The Competition Doesn’t Matter – Part 2

Last week, I offered a provocative approach to sidestepping the competition by educating prospects about your value.

Simply put, it’s called being real.

The point I made was that our experiences – work, personal, education, client projects, make us unique, and give us a specific distinctive competence.

In other words, our experience makes us uniquely good at something. It puts us into a category of our own – but to own that category, we have to be real.

Years ago, I attended an executive communications conference, sitting around a table with seven other people. Person after person got up, introduced himself or herself, and talked about their jobs professionally, seriously, and without any energy or spark. They lacked uniqueness. They lacked reality.

You need that spark, derived from who you are, from what’s real in your life, to stand out and connect with prospects. Prospects are human too. They want to connect with you.

But we’re often so afraid of leading with what’s fundamental to us. Often we want to put up a persona – a fake, shiny representation of who we are.

After all, prospecting is a bit like a succession of first dates. If prospects don’t like what we’re saying, rejection feels personal – aimed at who we are, not what we do.

It’s also so easy to generalize from one person’s disapproval and assume that your distinctive competence isn’t valuable.

But it’s essential to understand that, just as in dating, you won’t connect with everyone.

Going back to my post last week, you’ll remember that my prospect asked a painful question: “how do your rates compare with the competition?”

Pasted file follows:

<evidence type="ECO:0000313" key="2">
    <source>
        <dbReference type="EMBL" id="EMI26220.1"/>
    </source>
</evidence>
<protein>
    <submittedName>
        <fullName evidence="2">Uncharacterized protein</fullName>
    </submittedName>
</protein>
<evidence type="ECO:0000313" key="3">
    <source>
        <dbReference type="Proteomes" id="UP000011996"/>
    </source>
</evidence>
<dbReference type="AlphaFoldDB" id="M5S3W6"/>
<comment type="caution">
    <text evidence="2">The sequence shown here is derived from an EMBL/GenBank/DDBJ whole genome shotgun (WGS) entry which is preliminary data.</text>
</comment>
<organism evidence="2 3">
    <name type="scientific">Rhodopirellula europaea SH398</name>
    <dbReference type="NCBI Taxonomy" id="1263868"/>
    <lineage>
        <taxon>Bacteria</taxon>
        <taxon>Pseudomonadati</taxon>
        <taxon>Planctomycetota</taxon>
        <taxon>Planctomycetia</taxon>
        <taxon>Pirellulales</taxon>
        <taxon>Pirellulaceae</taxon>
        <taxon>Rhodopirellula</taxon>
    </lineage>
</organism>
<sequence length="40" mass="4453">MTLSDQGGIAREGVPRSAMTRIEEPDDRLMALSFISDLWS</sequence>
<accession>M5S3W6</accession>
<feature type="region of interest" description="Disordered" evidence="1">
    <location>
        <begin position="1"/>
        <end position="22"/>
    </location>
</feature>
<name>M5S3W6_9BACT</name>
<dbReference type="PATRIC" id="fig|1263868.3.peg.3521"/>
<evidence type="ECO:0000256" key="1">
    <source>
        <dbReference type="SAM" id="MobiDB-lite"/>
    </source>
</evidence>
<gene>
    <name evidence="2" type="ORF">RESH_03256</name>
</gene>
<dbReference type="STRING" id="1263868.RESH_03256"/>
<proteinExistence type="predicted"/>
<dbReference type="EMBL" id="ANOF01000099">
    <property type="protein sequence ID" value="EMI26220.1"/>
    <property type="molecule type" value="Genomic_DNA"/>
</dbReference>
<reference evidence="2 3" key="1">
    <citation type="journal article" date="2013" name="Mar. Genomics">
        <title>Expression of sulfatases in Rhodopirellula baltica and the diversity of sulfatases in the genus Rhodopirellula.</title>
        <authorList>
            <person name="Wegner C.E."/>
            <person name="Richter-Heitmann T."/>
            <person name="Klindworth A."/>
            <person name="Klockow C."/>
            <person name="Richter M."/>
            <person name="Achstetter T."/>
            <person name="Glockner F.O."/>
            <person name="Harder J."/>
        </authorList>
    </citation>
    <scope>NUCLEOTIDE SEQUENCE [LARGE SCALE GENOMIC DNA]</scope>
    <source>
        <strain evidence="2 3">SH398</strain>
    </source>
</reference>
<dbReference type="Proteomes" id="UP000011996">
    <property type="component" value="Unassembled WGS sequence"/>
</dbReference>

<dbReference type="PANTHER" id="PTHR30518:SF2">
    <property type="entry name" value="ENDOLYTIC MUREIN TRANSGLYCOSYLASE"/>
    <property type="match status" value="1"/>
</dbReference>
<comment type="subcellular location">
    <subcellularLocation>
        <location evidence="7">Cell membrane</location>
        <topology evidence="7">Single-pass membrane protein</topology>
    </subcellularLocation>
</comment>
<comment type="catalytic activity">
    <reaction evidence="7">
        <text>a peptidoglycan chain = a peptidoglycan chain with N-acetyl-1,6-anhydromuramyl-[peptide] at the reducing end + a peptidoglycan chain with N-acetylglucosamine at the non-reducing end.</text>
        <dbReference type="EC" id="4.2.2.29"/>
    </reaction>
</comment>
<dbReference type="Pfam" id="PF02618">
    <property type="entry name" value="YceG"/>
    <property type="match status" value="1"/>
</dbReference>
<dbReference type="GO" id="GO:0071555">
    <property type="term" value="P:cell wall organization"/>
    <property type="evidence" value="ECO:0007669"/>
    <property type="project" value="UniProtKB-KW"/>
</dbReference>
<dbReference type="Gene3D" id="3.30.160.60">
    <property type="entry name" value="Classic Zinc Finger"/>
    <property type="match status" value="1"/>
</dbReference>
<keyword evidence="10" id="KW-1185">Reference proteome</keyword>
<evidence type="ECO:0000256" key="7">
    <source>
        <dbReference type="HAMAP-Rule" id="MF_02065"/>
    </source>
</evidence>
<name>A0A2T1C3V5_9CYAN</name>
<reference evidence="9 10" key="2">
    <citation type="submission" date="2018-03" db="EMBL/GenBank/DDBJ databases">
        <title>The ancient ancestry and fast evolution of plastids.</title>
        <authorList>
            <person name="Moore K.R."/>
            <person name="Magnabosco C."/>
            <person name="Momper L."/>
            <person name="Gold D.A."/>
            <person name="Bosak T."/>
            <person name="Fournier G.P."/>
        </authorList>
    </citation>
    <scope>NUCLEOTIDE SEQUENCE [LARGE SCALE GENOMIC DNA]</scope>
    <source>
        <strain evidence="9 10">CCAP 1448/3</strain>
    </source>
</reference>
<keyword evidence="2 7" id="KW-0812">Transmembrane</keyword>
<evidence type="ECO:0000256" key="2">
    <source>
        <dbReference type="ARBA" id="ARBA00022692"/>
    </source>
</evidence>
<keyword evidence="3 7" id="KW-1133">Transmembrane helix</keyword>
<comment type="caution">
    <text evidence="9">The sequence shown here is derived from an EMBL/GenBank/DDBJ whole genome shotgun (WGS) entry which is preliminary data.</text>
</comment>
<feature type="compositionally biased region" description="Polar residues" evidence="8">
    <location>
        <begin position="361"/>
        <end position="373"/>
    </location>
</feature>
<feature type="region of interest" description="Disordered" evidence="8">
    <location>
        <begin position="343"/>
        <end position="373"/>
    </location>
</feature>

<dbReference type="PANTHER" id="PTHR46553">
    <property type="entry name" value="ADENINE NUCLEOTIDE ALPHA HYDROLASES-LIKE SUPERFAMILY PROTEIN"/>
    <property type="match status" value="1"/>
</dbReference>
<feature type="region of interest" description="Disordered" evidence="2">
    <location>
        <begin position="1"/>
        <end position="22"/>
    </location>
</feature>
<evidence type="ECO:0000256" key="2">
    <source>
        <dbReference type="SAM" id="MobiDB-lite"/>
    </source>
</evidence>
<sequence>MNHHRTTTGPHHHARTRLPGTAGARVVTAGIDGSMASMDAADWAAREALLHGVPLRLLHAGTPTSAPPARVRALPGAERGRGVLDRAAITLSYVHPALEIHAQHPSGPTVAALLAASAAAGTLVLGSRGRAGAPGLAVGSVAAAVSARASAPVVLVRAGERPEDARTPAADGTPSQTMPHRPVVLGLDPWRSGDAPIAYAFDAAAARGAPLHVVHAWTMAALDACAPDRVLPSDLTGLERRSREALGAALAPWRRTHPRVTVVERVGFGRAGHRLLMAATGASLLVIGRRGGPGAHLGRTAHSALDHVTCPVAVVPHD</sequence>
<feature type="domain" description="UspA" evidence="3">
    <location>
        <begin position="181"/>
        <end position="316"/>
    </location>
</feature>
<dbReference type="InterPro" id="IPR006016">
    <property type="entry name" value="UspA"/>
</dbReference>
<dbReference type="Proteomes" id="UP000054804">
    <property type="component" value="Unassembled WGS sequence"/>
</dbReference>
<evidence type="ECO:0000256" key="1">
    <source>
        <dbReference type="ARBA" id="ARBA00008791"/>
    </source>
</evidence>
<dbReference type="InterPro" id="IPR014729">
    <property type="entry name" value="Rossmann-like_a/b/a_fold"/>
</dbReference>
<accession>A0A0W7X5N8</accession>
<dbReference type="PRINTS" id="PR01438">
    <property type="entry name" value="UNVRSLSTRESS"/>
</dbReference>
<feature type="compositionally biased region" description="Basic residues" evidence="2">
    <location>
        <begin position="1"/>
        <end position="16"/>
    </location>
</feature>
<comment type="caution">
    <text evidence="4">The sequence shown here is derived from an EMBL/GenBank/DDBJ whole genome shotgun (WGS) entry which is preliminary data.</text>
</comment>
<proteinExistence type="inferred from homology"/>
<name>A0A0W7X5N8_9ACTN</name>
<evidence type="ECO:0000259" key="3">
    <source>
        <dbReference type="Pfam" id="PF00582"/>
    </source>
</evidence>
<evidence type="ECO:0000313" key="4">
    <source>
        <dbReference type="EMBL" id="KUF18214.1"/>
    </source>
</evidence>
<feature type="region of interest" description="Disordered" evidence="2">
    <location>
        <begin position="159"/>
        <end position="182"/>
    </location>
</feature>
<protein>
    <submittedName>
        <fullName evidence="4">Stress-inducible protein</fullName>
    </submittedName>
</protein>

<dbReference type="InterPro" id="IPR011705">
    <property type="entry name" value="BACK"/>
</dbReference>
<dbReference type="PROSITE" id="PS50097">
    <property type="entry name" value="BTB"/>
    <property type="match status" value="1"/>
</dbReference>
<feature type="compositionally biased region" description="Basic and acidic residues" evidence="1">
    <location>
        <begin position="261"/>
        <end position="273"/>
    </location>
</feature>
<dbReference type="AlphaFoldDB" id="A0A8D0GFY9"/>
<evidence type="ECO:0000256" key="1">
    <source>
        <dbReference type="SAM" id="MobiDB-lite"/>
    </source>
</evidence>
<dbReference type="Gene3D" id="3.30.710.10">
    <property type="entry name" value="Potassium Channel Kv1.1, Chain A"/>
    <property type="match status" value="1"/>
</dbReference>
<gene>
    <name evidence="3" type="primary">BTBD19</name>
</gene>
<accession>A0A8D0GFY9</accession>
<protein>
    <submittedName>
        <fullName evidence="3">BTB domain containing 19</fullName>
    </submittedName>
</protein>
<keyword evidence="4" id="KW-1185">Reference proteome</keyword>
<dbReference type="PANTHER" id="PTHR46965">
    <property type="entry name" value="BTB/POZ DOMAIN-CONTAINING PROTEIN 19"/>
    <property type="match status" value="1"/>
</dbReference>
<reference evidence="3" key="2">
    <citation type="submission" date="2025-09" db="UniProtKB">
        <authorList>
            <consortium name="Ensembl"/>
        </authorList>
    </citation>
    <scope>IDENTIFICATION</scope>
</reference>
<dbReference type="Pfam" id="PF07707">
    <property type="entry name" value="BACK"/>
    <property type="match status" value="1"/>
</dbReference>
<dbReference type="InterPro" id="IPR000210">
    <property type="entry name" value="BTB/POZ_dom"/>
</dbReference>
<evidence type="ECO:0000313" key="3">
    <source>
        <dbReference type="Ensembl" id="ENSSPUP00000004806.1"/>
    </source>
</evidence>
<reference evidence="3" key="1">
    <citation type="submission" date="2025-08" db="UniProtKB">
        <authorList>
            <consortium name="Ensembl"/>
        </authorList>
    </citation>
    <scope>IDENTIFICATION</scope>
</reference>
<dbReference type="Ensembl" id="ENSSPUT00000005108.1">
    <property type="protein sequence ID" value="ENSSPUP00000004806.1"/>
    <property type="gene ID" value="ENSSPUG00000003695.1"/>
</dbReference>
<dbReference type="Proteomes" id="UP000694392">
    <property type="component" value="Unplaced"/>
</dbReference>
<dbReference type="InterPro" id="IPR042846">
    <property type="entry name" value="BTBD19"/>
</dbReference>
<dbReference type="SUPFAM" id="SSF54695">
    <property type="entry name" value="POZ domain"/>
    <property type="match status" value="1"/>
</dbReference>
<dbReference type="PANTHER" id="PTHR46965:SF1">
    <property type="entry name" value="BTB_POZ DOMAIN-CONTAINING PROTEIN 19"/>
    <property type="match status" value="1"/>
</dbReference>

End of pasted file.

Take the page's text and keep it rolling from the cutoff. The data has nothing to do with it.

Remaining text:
For ten minutes, we did a little dance, back and forth. I worked to establish my value, they asked a question about market pricing for copywriters. I talked about my distinctive competence, they asked about the lowest amount of money I ever took for a project.

Back and forth we went. Suddenly I realized that we weren’t going to work together.

My message was about core capabilities and values, and their only interest was price.

In other words, they wanted my services for $25/hour.

I could have beaten myself up over this, taken it personally, wondered if my distinctive competence was wrong, gone into a tailspin of self-doubt. But I didn’t.

I saw that they wanted filet mignon for $5. And I was able to smile at the absurdity of that, politely thank them for their time, and move along.

Not every prospect will accept our value, capabilities, or pricing. In fact, most of them won’t.

A basic truism of market share is that, in mature markets with multiple competitors, it’s nearly impossible to get more than 35% market share.

In other words, the best business out there doesn’t connect with 65% of customers. So you can’t expect to appeal to everyone. But more importantly, you don’t want to appeal to everyone.

One of our jobs is to find the prospects that accept our value, our competence, and our price list. And not to be derailed by the ones that don’t.

I know, especially as we build our businesses, it’s so easy to take clients that don’t align to our needs. This prospect dangled dozens of projects in front of my nose, hoping that I’d commit due to hints of future work.

But I stuck to my guns – which is a key part of being real.

I recall being on a date, many years ago, when I pretended to be something I wasn’t. After a night of vegetarian food, line dancing, and getting the drunken girl into a cab, I went home, feeling vaguely dirty … and used.

Let’s avoid feeling used by our clients. Find those who will commit to who we are and what we do.

The Professional Writers’ Alliance

The Professional Writers’ Alliance

At last, a professional organization that caters to the needs of direct-response industry writers. Find out how membership can change the course of your career. Learn More »

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Published: June 18, 2012

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